John Danks headed to the disabled list for the first time in his career, and instead of trying to piece together one straight-line column, I'd rather spill out my thoughts and let you arrange them however you like. Be forewarned - some include a few attempts to account for the possibility of future events based on current events, recent performances and the larger context of decision-making around Major League Baseball.
In other words, CONSPIRACY THEORIES!
No. 1: Strained obliques are tricky. Danks' strain is described as "mild," but so was Mark Teahen's. He left a game early on May 11, and didn't return until June 7. There are probably different mechanics involved, but still, he missed about a solid month of action. So while some are saying he might miss just one start (which is impossible), I'd figure for at least three or four. The All-Star break will help a little.
No. 2: The White Sox will be without their best starter, at least their best June one:
- John Danks: 3-0, 1.14 ERA
- Phil Humber: 3-1, 2.48 ERA
- Edwin Jackson: 0-1, 2.81 ERA
- Mark Buehrle: 2-1, 3.20 ERA
Gavin Floyd: 1-2, 5.96 ERA
No. 3: Not included is Jake Peavy, because he hasn't been a regular starter this month. But Danks' injury now means that Peavy will have to be reliable for the next month, which means the Sox shouldn't make rash decisions like allowing Peavy to make his next scheduled start after throwing four innings of relief after Danks exited the game with his oblique injury.
CHICAGO -- Jake Peavy has convinced the White Sox that he will be ready to return to his regular spot in the rotation on Thursday.
Peavy made his last start on Wednesday, throwing 104 pitches, then turned around Saturday and threw 55 more pitches in relief after John Danks left early with an injury.
"He talked to us this morning and said he wanted to pitch that day; he’s ready to pitch that day," manager Ozzie Guillen said. "When the pitcher says he wants it and doesn’t want to change anything, I’m going to give it to him."
I'm sorry, "won't" should read "absolutely will," because both Peavy and the White Sox are set on ruining any chance to let fans start enjoying their coexistence. We get it. Peavy's a bulldog, blah blah blah...
No. 4: This just in - Peavy is in fact not a bulldog. Our Brian Bruney reports:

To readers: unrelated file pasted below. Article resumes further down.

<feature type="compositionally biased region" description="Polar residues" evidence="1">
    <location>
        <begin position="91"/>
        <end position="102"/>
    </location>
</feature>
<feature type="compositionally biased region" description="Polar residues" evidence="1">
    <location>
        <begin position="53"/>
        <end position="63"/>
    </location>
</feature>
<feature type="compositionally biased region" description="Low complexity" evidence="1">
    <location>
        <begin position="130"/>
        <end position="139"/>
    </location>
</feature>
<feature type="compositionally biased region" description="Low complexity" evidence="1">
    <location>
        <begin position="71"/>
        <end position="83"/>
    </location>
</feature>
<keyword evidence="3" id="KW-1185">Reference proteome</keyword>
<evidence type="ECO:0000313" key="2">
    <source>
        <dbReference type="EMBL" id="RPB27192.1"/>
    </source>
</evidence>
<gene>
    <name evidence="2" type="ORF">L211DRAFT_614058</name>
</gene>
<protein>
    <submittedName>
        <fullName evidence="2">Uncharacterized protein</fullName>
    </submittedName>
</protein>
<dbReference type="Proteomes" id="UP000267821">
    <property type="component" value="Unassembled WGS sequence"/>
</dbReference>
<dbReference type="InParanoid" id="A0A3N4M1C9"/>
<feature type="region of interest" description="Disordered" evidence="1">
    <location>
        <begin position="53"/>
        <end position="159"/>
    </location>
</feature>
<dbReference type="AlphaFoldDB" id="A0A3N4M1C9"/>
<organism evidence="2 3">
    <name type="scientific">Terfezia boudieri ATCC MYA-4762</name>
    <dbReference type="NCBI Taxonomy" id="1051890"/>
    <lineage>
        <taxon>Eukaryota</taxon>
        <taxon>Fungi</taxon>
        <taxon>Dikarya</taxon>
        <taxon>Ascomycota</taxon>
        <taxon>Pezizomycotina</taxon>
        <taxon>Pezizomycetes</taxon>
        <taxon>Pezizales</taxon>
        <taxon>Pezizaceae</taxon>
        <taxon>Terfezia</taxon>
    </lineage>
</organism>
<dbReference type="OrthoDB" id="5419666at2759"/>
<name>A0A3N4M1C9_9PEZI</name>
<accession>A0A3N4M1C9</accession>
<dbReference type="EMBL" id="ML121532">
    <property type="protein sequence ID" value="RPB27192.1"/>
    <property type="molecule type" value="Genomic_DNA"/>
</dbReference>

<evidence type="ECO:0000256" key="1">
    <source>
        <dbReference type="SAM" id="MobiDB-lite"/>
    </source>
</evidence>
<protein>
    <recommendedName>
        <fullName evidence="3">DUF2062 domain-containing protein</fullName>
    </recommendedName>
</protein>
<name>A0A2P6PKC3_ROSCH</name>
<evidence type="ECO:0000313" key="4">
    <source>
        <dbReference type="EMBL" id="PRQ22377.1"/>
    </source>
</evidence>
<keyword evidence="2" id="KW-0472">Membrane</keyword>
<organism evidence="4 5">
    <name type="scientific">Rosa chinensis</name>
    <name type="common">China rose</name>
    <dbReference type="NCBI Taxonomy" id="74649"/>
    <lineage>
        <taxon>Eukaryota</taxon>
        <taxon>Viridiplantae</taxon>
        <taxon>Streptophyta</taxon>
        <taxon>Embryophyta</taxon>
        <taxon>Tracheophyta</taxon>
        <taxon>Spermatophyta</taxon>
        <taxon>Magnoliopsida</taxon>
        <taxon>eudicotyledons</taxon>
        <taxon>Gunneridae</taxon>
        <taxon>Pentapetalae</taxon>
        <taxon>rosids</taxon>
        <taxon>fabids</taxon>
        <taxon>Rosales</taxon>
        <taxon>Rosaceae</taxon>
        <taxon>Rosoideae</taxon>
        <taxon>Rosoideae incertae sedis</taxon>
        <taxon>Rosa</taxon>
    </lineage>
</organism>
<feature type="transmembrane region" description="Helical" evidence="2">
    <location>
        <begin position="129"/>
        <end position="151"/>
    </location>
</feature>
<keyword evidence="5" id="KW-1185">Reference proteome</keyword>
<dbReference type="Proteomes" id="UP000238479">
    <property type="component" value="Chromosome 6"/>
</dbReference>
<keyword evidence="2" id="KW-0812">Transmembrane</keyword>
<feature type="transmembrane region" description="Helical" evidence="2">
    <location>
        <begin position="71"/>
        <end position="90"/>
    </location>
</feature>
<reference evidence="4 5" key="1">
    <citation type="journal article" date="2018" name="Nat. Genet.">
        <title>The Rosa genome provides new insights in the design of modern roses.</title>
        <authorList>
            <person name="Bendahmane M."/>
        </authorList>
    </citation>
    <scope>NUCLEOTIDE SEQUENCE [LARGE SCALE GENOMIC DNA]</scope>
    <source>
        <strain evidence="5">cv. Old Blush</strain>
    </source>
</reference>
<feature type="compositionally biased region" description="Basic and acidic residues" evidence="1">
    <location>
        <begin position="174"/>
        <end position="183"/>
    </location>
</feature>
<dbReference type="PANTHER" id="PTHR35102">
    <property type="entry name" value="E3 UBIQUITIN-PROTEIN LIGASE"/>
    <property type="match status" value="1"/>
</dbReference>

Bruney extends a tired comparison to its logical end: "Peavy is like a vicious pit bull--he barks, the rest of us just growl."
... and both often have to be put down because they can't control their instincts.
No. 5: Back to Danks, this won't help him in his attempt to mask his 0-8 start, but if he can make it to 175-180 innings with his usual level of performance the rest of the way, it really shouldn't hurt his arbitration case much. He was on track to make $8.25 million or thereabouts in his final year of arbitration. He still might make it, but even if he doesn't, he'll still be ahead of Gavin Floyd, who will make $7 million at the same stage in his career next year. So it still paid for Danks to avoid signing the extension Floyd did.
No. 6: I do wonder if this will make Danks more reluctant to agree to an extension (if, you know, Jordan Danks' progress isn't the primary catalyst in his decision-making process). He had already battled the worst stretch of his post-rookie career, and now he has his first-ever DL stint going against him. If he doesn't come back with a vengeance, I wonder if he'll just wait for a year.
No. 7: Mark Buehrle signed away his first free-agent year during the then-worst period of his career, but it seems like Buehrle is wired differently.
No. 8: It might behoove Danks to watch Edwin Jackson in the winter. Danks has been the superior pitcher over their respective careers, and he should be well aware of it. If Scott Boras can find that one team to outbid for Jackson by $10 million among a free agent pool that's short on top-flight pitching, I wonder if Danks will look at any Sox offer and think, "I can do better than this." Danks used to have Boras as his agent -- he and his brother both dumped him after the Sox drafted Jordan so he could sign with the Sox with only a limited hassle -- but he might still have those high expectations for his earning potential.
No. 9: In the interim, it's a good time for Floyd to get his act together. His regularly scheduled disheartening month is taking place two months later than usual, and he's had problems with the big inning.
No. 10: I thought that Floyd might be better off with Ramon Castro catching him, because in terms of baserunners, the numbers are favorable:
- With Castro: Five starts, three steals.
- With Pierzynski: 11 starts, 13 steals.
But Floyd has a 3.66 ERA in the games Pierzynski starts, and a 5.70 ERA when Castro is behind the plate. Sample size, I know, but I thought there might have been a shortcut for slight improvement buried in his numbers. Like everything else this season, easy answers are in short supply.